Helping develop promising young scribes

Xu Wei
The first "New Story" literature camp was recently held in Shanghai to cultivate promising writers whose works can be adapted into film and television productions in the future.
Xu Wei
Helping develop promising young scribes

The first "New Story" literature camp was recently held in Shanghai to cultivate promising writers whose works can be adapted into film and television productions in the future.

The camp is a joint effort of Mengya Magazine, Shanghai Phood Cultural Creativity Co., Ltd and Xi'an Film Studio to incubate original stories and foster young talented writers in the country. Over the past two months, it has received around 700 novels in different genres, including suspense, history and fantasy. The writers are from all walks of lives. Among them are a company worker, primary school student and scriptwriter.

From September 15 to 17, 16 writers gathered in Shanghai to attend the camp. Their works received grading and detailed comments regarding subjects, structure and language from a panel that included renowned writer Mao Jian, suspense writer Na Duo, scriptwriter Rao Jun and Mengya Magazine director Gui Chuanliang.

Gui said he judged works based on whether they brought new experiences related to contemporary life and had distinctive insight into those experiences. Mao noted that writers will be encouraged if their novels are put onto the big screen, but thinks they should still focus on their own literary creative process rather than film adaptation in order not to limit their imaginations.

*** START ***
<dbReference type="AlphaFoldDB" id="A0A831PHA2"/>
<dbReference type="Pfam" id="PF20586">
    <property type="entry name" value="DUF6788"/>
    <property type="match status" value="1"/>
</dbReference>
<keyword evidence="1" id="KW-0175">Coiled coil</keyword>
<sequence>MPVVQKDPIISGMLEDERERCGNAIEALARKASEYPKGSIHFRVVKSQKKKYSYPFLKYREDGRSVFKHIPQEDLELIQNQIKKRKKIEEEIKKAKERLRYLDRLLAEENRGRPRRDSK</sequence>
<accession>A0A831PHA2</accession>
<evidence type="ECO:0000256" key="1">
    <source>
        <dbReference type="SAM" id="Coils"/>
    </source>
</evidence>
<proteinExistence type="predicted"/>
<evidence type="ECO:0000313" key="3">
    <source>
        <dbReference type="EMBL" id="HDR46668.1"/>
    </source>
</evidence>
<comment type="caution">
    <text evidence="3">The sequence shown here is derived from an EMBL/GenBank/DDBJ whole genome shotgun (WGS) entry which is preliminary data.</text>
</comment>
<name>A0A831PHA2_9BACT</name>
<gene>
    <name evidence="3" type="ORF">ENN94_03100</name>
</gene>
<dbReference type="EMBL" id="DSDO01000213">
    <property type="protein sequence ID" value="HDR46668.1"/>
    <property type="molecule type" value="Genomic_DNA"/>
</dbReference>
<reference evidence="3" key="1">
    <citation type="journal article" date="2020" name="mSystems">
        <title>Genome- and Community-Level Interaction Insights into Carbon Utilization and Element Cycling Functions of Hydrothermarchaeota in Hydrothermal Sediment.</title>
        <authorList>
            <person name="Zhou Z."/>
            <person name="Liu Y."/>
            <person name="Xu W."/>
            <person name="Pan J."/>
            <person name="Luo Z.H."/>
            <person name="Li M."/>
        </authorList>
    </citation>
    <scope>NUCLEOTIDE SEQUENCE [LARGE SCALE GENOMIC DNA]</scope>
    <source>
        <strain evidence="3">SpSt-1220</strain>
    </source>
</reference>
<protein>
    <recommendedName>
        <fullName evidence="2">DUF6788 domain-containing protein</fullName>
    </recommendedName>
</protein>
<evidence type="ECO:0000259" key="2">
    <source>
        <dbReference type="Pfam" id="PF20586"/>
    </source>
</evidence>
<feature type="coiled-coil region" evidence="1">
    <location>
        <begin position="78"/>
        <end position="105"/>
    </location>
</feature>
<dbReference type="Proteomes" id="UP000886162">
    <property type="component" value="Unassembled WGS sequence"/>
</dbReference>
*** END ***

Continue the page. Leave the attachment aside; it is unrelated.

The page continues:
Experts also suggest young writers find inspiration in real-life experiences. They should be good observers of different people's lives, and have strong sensitivity to social changes.

The camp is regarded as a good platform for young writers to display their talents and passion, and have exchanges with veteran scribes for new ideas and growth.

Young scriptwriter and writer Qing Xie, a camp participant, said the camp reminds him of his school days. Insightful comments from judges have encouraged him to move on down the road of writing.

Qing's novel "The Death of A Genius In Love" won the top award and 30,000 yuan for future creations. It will be adapted into a series by Shanghai Phood and a film by the Xi'an Film Studio. Shanghai Phood purchased the series adaptation copyright for one million yuan. The series is expected to start shooting next year.

Other awarded novels include "Thanks, Dad," "The Story of the Qi's Army" and "Hooligan of A Foreign-invested Enterprise." They impressed judges with their innovative stories, vivid characters and beautiful language.

"In addition to the annual 'New Story' literature camp, we are also considering collaborating with colleges to host camps for scriptwriters," said Song Xifei, deputy general manager of Shanghai Phood.

In recent years, Chinese series and films have made big strides in terms of storytelling and artistry. More Chinese production companies are becoming aware of a story's importance.

Young, talented writers now have more opportunities to be discovered and cultivated at cultural events. Outstanding works can be introduced to a wide audience through streaming websites and international film and TV festivals.

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